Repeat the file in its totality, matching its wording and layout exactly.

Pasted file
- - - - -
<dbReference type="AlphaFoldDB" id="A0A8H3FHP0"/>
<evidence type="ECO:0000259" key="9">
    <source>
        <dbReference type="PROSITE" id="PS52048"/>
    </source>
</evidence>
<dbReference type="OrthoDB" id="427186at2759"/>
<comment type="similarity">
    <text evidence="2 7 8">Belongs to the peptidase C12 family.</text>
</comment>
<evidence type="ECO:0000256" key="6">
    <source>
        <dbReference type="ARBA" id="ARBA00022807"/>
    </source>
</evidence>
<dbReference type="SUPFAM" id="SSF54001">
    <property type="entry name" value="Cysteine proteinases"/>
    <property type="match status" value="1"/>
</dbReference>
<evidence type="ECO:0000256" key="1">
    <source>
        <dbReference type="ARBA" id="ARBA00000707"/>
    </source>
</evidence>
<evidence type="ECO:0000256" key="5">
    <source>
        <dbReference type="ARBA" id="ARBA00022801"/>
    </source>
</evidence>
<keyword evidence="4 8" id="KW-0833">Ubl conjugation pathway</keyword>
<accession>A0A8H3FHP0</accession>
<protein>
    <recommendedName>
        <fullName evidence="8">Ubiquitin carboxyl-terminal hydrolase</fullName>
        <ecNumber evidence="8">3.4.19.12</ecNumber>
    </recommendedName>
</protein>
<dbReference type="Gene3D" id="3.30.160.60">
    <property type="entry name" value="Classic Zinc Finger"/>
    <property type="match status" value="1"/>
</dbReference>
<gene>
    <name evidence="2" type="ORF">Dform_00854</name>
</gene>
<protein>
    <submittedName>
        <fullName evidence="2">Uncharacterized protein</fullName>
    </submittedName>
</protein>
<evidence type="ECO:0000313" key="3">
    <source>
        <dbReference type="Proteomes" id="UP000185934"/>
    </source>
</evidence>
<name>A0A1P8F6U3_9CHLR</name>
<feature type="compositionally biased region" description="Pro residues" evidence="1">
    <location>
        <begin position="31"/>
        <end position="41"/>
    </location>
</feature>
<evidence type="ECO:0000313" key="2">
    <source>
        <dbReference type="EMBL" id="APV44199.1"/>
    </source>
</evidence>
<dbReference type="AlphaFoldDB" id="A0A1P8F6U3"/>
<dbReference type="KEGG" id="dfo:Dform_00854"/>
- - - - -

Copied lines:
<dbReference type="AlphaFoldDB" id="A0A8H3FHP0"/>
<evidence type="ECO:0000259" key="9">
    <source>
        <dbReference type="PROSITE" id="PS52048"/>
    </source>
</evidence>
<dbReference type="OrthoDB" id="427186at2759"/>
<comment type="similarity">
    <text evidence="2 7 8">Belongs to the peptidase C12 family.</text>
</comment>
<evidence type="ECO:0000256" key="6">
    <source>
        <dbReference type="ARBA" id="ARBA00022807"/>
    </source>
</evidence>
<dbReference type="SUPFAM" id="SSF54001">
    <property type="entry name" value="Cysteine proteinases"/>
    <property type="match status" value="1"/>
</dbReference>
<evidence type="ECO:0000256" key="1">
    <source>
        <dbReference type="ARBA" id="ARBA00000707"/>
    </source>
</evidence>
<evidence type="ECO:0000256" key="5">
    <source>
        <dbReference type="ARBA" id="ARBA00022801"/>
    </source>
</evidence>
<keyword evidence="4 8" id="KW-0833">Ubl conjugation pathway</keyword>
<accession>A0A8H3FHP0</accession>
<protein>
    <recommendedName>
        <fullName evidence="8">Ubiquitin carboxyl-terminal hydrolase</fullName>
        <ecNumber evidence="8">3.4.19.12</ecNumber>
    </recommendedName>
</protein>
<dbReference type="Gene3D" id="3.30.160.60">
    <property type="entry name" value="Classic Zinc Finger"/>
    <property type="match status" value="1"/>
</dbReference>
<gene>
    <name evidence="2" type="ORF">Dform_00854</name>
</gene>
<protein>
    <submittedName>
        <fullName evidence="2">Uncharacterized protein</fullName>
    </submittedName>
</protein>
<evidence type="ECO:0000313" key="3">
    <source>
        <dbReference type="Proteomes" id="UP000185934"/>
    </source>
</evidence>
<name>A0A1P8F6U3_9CHLR</name>
<feature type="compositionally biased region" description="Pro residues" evidence="1">
    <location>
        <begin position="31"/>
        <end position="41"/>
    </location>
</feature>
<evidence type="ECO:0000313" key="2">
    <source>
        <dbReference type="EMBL" id="APV44199.1"/>
    </source>
</evidence>
<dbReference type="AlphaFoldDB" id="A0A1P8F6U3"/>
<dbReference type="KEGG" id="dfo:Dform_00854"/>